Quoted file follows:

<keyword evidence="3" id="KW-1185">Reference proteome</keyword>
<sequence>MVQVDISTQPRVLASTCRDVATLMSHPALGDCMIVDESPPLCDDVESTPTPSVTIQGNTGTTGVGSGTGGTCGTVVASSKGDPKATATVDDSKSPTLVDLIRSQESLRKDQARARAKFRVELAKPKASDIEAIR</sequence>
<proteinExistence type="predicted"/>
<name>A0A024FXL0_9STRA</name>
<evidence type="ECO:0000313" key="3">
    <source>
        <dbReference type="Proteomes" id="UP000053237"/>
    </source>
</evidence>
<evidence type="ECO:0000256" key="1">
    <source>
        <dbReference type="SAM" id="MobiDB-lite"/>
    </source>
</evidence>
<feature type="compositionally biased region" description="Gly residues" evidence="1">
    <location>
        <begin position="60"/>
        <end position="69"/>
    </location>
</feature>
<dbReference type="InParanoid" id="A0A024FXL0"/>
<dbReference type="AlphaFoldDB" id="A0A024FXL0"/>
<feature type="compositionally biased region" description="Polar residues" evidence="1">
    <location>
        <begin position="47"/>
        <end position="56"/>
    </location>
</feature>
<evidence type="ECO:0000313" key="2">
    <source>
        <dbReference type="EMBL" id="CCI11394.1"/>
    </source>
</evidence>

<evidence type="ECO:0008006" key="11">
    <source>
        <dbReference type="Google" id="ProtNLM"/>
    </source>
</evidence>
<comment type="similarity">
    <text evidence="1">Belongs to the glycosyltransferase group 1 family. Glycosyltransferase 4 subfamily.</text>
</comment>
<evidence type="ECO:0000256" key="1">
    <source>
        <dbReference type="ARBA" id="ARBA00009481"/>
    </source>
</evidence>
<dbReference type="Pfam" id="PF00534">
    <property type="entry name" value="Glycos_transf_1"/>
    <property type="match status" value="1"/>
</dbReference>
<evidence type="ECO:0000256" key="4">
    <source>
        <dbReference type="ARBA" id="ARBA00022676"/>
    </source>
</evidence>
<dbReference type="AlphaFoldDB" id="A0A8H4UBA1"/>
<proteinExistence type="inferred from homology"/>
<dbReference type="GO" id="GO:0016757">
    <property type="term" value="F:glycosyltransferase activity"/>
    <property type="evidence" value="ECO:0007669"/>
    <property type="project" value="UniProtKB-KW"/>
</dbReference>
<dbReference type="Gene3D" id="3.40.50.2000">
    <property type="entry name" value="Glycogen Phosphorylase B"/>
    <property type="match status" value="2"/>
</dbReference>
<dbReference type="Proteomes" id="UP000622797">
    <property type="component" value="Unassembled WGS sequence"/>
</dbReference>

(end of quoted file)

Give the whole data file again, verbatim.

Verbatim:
<keyword evidence="3" id="KW-1185">Reference proteome</keyword>
<sequence>MVQVDISTQPRVLASTCRDVATLMSHPALGDCMIVDESPPLCDDVESTPTPSVTIQGNTGTTGVGSGTGGTCGTVVASSKGDPKATATVDDSKSPTLVDLIRSQESLRKDQARARAKFRVELAKPKASDIEAIR</sequence>
<proteinExistence type="predicted"/>
<name>A0A024FXL0_9STRA</name>
<evidence type="ECO:0000313" key="3">
    <source>
        <dbReference type="Proteomes" id="UP000053237"/>
    </source>
</evidence>
<evidence type="ECO:0000256" key="1">
    <source>
        <dbReference type="SAM" id="MobiDB-lite"/>
    </source>
</evidence>
<feature type="compositionally biased region" description="Gly residues" evidence="1">
    <location>
        <begin position="60"/>
        <end position="69"/>
    </location>
</feature>
<dbReference type="InParanoid" id="A0A024FXL0"/>
<dbReference type="AlphaFoldDB" id="A0A024FXL0"/>
<feature type="compositionally biased region" description="Polar residues" evidence="1">
    <location>
        <begin position="47"/>
        <end position="56"/>
    </location>
</feature>
<evidence type="ECO:0000313" key="2">
    <source>
        <dbReference type="EMBL" id="CCI11394.1"/>
    </source>
</evidence>

<evidence type="ECO:0008006" key="11">
    <source>
        <dbReference type="Google" id="ProtNLM"/>
    </source>
</evidence>
<comment type="similarity">
    <text evidence="1">Belongs to the glycosyltransferase group 1 family. Glycosyltransferase 4 subfamily.</text>
</comment>
<evidence type="ECO:0000256" key="1">
    <source>
        <dbReference type="ARBA" id="ARBA00009481"/>
    </source>
</evidence>
<dbReference type="Pfam" id="PF00534">
    <property type="entry name" value="Glycos_transf_1"/>
    <property type="match status" value="1"/>
</dbReference>
<evidence type="ECO:0000256" key="4">
    <source>
        <dbReference type="ARBA" id="ARBA00022676"/>
    </source>
</evidence>
<dbReference type="AlphaFoldDB" id="A0A8H4UBA1"/>
<proteinExistence type="inferred from homology"/>
<dbReference type="GO" id="GO:0016757">
    <property type="term" value="F:glycosyltransferase activity"/>
    <property type="evidence" value="ECO:0007669"/>
    <property type="project" value="UniProtKB-KW"/>
</dbReference>
<dbReference type="Gene3D" id="3.40.50.2000">
    <property type="entry name" value="Glycogen Phosphorylase B"/>
    <property type="match status" value="2"/>
</dbReference>
<dbReference type="Proteomes" id="UP000622797">
    <property type="component" value="Unassembled WGS sequence"/>
</dbReference>